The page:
First and foremost thanks to Move On for providing me with great material to add to my Thanksgiving blog and for my readers to arm themselves for Turkey Day family and friend dinners. Guess who's coming to dinner? A republican perhaps? Democrat who doesn't understand Occupy? Someone who only watches Fox News?
Recently I was in a meeting with some really sharp professional people whom I admire. Prior to beginning our board meeting the topic of Occupy came up. One of the board members asked with a puzzled look, what the whole occupy thing was about? This was followed by the statement that there didn’t seem to be a coherent message. This is not the first time I have heard this query. The response I have provided to all who have submitted the question to me has been as follows:
Most corporations are set up to make profits, the bigger the profits the better. Big profits mean larger amounts of influence on the electoral process, i.e. lobbyists, campaign financing and so forth. All of this equals loud voices in government speaking on behalf of big business. For the mathematically inclined:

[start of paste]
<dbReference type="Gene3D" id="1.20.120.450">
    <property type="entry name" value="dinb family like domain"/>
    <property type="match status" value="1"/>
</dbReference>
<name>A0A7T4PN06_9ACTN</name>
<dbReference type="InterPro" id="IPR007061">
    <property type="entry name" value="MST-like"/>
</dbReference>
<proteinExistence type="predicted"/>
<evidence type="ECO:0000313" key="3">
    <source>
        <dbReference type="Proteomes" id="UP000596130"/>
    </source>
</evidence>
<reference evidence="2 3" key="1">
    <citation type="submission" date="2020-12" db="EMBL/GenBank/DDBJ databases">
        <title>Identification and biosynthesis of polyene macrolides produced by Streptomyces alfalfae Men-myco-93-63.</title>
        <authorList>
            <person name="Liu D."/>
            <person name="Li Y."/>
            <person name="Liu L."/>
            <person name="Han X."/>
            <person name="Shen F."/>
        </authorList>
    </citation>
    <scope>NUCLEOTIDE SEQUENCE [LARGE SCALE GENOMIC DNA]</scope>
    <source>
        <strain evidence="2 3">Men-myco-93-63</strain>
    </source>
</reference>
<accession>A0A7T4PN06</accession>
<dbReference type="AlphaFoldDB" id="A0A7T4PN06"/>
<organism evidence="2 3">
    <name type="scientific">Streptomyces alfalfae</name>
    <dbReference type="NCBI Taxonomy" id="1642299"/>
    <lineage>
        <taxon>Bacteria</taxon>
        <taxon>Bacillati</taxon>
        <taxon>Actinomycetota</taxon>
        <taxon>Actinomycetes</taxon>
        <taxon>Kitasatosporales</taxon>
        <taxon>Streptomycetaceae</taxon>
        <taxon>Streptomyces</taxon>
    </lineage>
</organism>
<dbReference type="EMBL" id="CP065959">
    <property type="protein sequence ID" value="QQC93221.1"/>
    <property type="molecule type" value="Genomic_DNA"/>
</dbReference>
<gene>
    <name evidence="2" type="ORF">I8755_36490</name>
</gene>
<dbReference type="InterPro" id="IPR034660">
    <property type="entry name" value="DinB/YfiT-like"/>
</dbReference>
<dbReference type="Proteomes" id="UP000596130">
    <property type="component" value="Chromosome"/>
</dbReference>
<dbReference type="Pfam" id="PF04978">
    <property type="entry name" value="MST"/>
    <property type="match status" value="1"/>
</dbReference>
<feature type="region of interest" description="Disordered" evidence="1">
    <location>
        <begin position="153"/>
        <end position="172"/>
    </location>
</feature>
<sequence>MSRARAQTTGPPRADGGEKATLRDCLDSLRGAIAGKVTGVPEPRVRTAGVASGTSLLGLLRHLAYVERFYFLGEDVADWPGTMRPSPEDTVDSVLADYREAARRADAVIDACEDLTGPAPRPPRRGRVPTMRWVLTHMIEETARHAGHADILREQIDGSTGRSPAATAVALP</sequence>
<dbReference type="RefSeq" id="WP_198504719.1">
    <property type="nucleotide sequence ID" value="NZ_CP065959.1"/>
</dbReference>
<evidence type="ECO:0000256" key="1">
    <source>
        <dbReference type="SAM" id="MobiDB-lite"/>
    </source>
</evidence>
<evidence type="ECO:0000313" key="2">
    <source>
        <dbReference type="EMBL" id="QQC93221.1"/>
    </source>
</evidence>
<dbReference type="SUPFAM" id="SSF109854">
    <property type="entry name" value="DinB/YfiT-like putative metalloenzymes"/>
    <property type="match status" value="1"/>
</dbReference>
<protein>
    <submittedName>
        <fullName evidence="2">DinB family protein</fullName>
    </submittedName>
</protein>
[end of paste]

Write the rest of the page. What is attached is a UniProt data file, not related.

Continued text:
$$Corporate + $$ Donated for Campaign Finance = Corporations run government. Lest we forget the Supreme Court has decided that corporations are people which mean those “people” can ante up as much as they wish.
This last point is particularly interesting to me since it seems to fly in the face of the intentions of the founding fathers. Corporations were viewed with skepticism at best and as villainous most of the time. In fact, we (Americans) fought for our independence from England in response to corporate-political malfeasance. Our beef (excuse the pun since this is turkey day) led to some of the following:
- Corporations were forbidden from attempting to influence elections, public policy, and other realms of civic society. Some of the restrictions placed on corporations by patriarchs are still on the books.
- Corporate charters (licenses to exist) were granted for a limited time and could be revoked promptly for violating laws.
- Corporations could engage only in activities necessary to fulfill their chartered purpose.
- Corporations could not own stock in other corporations nor own any property that was not essential to fulfilling their chartered purpose.
- Corporations were often terminated if they exceeded their authority or caused public harm.